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Implementing Health Reform: Beginning The Cadillac Tax Regulatory Conversation And Other ACA News (Updated)


February 24th, 2015

The Cadillac high-cost health plan excise tax, which goes into effect in 2018, is one of the last-to-be-implemented provisions of the Affordable Care Act (ACA). It was one of the most controversial provisions of the ACA, which contributed to its delayed effective date. But 2018 is now getting closer, and the Internal Revenue Services (IRS) is beginning a discussion about implementation of the Cadillac plan tax.

The Cadillac plan provision of the ACA will impose a 40 percent excise tax on the cost of employer-sponsored health plans when that cost exceeds certain thresholds. It is projected to be one of the biggest sources of revenue under the ACA; the Congressional Budget Office (CBO) in its 2015 Budget and Economic Outlook Report estimated that it would account for $149 billion in revenue between 2018 and 2225. Of this, however, only one quarter will come from the tax itself, while three quarters will come from increases in taxes on income as employers shift compensation from health benefits to taxable wages.

While the tax will affect few plans initially, it is likely to affect many more plans over time as the cost of health care continues to grow faster than inflation generally. The tax is expected to reduce health care expenditures by individuals, as it will drive employers to increase employee cost sharing as they cut the cost of coverage, and employees are likely to spend less on health care if they have to purchase it out-of-pocket rather than drawing on insurance coverage.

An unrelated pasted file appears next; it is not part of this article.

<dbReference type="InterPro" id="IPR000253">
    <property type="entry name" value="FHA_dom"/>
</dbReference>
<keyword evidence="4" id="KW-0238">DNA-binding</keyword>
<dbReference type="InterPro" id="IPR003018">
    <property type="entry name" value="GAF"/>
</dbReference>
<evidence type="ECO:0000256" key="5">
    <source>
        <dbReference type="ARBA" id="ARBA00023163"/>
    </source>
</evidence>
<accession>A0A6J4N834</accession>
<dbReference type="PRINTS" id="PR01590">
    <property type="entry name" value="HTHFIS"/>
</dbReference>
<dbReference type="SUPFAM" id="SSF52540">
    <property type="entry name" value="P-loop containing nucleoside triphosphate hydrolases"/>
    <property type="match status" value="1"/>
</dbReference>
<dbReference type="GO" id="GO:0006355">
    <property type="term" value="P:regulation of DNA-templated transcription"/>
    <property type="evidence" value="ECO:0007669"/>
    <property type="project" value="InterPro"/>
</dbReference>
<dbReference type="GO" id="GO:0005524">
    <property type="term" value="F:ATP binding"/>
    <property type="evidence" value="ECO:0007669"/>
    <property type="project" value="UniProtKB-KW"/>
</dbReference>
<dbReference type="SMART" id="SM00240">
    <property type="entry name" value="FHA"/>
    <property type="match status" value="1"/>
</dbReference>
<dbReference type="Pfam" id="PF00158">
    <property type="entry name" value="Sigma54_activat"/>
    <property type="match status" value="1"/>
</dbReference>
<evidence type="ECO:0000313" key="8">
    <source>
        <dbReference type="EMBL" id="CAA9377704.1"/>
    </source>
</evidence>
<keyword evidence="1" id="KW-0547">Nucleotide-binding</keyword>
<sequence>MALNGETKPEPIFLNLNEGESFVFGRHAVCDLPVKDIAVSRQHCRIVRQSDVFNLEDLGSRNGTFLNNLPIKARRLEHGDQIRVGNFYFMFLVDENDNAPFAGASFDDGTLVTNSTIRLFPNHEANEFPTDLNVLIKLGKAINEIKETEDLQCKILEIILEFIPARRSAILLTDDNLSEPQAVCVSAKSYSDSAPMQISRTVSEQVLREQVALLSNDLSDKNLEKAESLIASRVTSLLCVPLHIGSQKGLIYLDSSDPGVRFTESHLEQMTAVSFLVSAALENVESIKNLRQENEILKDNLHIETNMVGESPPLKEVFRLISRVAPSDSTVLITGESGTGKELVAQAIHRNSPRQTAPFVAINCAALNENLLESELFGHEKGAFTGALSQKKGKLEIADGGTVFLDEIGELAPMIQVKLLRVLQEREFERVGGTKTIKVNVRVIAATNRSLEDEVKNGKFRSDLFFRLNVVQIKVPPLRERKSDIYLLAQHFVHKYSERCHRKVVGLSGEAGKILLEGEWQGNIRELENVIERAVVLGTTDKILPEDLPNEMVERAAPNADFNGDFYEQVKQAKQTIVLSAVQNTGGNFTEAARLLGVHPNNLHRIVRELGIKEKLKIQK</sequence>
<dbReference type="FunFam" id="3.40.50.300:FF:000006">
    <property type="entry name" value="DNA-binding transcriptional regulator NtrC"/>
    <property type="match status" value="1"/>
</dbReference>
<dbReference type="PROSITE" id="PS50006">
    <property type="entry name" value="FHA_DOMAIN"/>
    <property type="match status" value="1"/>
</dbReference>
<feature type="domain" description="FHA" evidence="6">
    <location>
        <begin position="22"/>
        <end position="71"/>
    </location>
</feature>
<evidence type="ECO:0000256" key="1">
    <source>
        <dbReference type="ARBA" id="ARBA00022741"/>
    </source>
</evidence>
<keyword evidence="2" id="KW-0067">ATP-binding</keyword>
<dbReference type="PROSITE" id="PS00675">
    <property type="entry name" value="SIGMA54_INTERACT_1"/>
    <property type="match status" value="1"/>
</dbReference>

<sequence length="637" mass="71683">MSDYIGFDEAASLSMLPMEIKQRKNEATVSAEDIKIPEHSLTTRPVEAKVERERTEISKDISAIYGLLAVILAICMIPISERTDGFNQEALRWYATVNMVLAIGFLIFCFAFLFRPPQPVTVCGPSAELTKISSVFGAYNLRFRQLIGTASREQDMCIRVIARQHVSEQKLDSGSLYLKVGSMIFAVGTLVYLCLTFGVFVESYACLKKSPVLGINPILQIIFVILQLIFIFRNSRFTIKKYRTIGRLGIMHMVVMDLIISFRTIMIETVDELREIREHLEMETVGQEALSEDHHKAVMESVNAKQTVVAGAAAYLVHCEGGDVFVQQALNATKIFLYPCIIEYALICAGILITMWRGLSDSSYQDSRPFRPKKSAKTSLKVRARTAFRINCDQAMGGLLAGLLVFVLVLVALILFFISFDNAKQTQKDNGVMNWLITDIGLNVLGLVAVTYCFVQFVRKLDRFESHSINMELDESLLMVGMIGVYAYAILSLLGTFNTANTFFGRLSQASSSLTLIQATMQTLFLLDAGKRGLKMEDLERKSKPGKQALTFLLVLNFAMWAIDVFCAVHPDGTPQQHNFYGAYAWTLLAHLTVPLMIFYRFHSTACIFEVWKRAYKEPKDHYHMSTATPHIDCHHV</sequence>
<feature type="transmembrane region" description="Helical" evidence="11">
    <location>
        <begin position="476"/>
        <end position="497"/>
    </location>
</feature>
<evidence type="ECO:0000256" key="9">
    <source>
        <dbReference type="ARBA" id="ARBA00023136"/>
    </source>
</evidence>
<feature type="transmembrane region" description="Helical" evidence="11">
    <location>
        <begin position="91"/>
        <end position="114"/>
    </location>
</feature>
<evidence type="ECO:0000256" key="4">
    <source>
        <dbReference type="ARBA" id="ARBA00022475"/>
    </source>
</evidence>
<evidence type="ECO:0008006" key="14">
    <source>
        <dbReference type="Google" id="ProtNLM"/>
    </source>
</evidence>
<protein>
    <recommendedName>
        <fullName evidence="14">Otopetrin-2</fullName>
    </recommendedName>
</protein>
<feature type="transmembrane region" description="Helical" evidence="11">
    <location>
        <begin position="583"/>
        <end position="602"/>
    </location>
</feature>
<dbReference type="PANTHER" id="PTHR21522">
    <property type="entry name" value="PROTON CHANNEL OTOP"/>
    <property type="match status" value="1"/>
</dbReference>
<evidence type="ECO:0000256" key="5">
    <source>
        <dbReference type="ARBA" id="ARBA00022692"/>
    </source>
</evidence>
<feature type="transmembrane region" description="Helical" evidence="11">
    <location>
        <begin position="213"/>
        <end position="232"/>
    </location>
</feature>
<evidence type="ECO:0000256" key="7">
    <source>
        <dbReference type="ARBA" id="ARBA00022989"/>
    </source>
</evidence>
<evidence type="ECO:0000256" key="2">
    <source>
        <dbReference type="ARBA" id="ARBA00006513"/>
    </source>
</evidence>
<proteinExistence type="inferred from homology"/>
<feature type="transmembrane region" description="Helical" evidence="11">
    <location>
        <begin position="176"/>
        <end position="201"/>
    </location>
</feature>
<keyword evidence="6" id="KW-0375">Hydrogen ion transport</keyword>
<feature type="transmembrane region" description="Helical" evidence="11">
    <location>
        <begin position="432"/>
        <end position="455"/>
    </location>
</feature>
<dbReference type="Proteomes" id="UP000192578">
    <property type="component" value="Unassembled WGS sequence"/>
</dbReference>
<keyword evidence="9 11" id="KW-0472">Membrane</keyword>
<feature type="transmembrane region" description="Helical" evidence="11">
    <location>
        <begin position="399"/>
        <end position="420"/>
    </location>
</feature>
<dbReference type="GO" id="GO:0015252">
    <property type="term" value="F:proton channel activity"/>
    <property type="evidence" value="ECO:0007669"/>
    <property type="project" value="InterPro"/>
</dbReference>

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How Menu Labeling Could Spark Change Beyond The Menu Board


February 24th, 2015

If there’s one thing we’ve learned about catalyzing changes that prevent illness in the first place, it’s that passage of a single policy can be like lighting a match — illuminating the way towards strategies with greater impact and igniting the energy of leaders. The success of a menu labeling might be the match needed to inspire further policy change to shift the trend of increased diet-related chronic disease in the United States.

In November, the Food and Drug Administration released the final rule guiding calorie labeling of menu items at chain food service establishments with 20 or more outlets nationally. The rule will apply to fast-food and sit-down restaurants, supermarkets, convenience stores and movie theaters, and will take effect on December 1, 2015.

Once implemented, calorie counts will be posted for all items (including alcoholic drinks) on menus and menu-boards, and on display tags for salad bars, bakery items, and soda dispensers. A companion rule requiring calorie labeling for vending machines will take effect one year later.

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Indirect Effects From Menu Labeling Can Improve The Public’s Health


February 24th, 2015